4. I’m sure I’m in the minority, but statements like Karl Lagerfeld’s and that refusal to diversify runways 100% affects my desire to purchase a designer’s wares. I’m by no means obese, but I am thick (10/12)and I’m African American. Why would I want to spend my hard-earned money on an expensive accessory or article of clothing made by someone who would likeley find me disgusting if they saw me? His muse looks nothing like me, his models look nothing like me, and I am not the woman he designs for. The brand doesn’t represent me.

    9 times out of 10, people, esp. “our people,” buy these things just because of their name, disregarding what/who they represent. Why are you proudly wearing the product of someone who either ignores you, is disgusted by you, or laughs at you when they see you?

    I don’t think that including a more realistic image of a woman in modeling or clothing sizing is necessarily “embracing” something unhealthy. We are not all built the same. I know fashion sells a fantasy, and granted, I could be a size 8 if I really tried, but I’ll never be a 00 or even a 4. I come from thick-hipped, ample breasted women, so it’s simply not in the cards for me. So I don’t subscribe to the idea that designing for a thicker woman is promoting obesity. What does that even mean? After you hit a certain size, you don’t deserve nice clothes? That’s utter bull.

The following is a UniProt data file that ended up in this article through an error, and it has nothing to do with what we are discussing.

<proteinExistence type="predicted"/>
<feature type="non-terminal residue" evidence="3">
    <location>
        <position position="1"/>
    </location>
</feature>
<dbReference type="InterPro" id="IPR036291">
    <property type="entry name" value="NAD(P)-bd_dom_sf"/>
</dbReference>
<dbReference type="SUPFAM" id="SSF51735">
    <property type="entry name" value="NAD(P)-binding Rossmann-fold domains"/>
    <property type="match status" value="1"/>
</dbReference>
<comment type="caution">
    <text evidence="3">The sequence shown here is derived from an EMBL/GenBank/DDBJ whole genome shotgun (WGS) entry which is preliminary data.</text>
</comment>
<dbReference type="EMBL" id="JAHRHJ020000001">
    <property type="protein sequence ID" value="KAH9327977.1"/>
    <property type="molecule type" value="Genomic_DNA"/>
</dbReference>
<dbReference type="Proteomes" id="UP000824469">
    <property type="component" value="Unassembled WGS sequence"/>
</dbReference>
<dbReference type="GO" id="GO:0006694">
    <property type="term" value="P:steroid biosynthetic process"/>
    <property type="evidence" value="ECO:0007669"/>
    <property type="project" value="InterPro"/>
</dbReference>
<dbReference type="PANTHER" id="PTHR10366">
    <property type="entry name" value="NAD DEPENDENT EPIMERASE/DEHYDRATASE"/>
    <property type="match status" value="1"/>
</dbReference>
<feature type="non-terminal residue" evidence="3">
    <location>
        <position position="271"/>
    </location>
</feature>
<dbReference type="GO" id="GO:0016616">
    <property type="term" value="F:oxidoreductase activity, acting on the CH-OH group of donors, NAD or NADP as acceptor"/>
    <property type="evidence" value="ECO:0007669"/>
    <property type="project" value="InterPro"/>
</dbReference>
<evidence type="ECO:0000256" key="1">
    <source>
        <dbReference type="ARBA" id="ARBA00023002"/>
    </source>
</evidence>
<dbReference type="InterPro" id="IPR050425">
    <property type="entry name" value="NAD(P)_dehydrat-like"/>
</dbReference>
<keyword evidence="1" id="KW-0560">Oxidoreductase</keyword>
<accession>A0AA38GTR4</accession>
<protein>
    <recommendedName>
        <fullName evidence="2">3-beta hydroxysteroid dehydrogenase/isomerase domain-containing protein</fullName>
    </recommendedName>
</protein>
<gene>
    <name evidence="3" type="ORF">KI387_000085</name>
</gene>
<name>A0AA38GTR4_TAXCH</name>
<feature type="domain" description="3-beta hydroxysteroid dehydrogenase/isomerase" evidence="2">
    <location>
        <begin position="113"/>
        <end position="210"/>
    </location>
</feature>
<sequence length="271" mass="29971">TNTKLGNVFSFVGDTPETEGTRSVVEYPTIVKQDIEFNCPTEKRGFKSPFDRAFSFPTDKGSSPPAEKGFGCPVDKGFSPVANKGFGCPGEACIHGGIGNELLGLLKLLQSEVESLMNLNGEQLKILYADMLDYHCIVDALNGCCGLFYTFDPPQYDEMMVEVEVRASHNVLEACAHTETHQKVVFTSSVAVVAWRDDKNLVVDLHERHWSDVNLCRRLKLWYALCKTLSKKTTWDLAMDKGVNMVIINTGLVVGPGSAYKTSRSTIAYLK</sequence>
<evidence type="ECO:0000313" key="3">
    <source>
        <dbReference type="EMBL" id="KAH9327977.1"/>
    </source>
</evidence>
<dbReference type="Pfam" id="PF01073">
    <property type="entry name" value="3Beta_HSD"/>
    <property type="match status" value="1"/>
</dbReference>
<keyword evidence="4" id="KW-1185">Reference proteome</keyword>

5. As a high-end label, Chanel prides itself in exclusivity whether the exclusivity is created by high prices, small sizes, or only appealing to a certain population. For me, it doesn’t matter whether the models aren’t representative of my cultural background or if I’m thin enough to fit into Chanel sizes. The exclusivity factor that does effect me, however, is the price. So, in that sense, I do agree with Robin Givhan. I don’t think overly thin models has created some sort of rebellion against luxury brands, or the entire fashion industry for that matter. Time and time again, it has been proven that harsh economic times decreases the expendable budget of most households.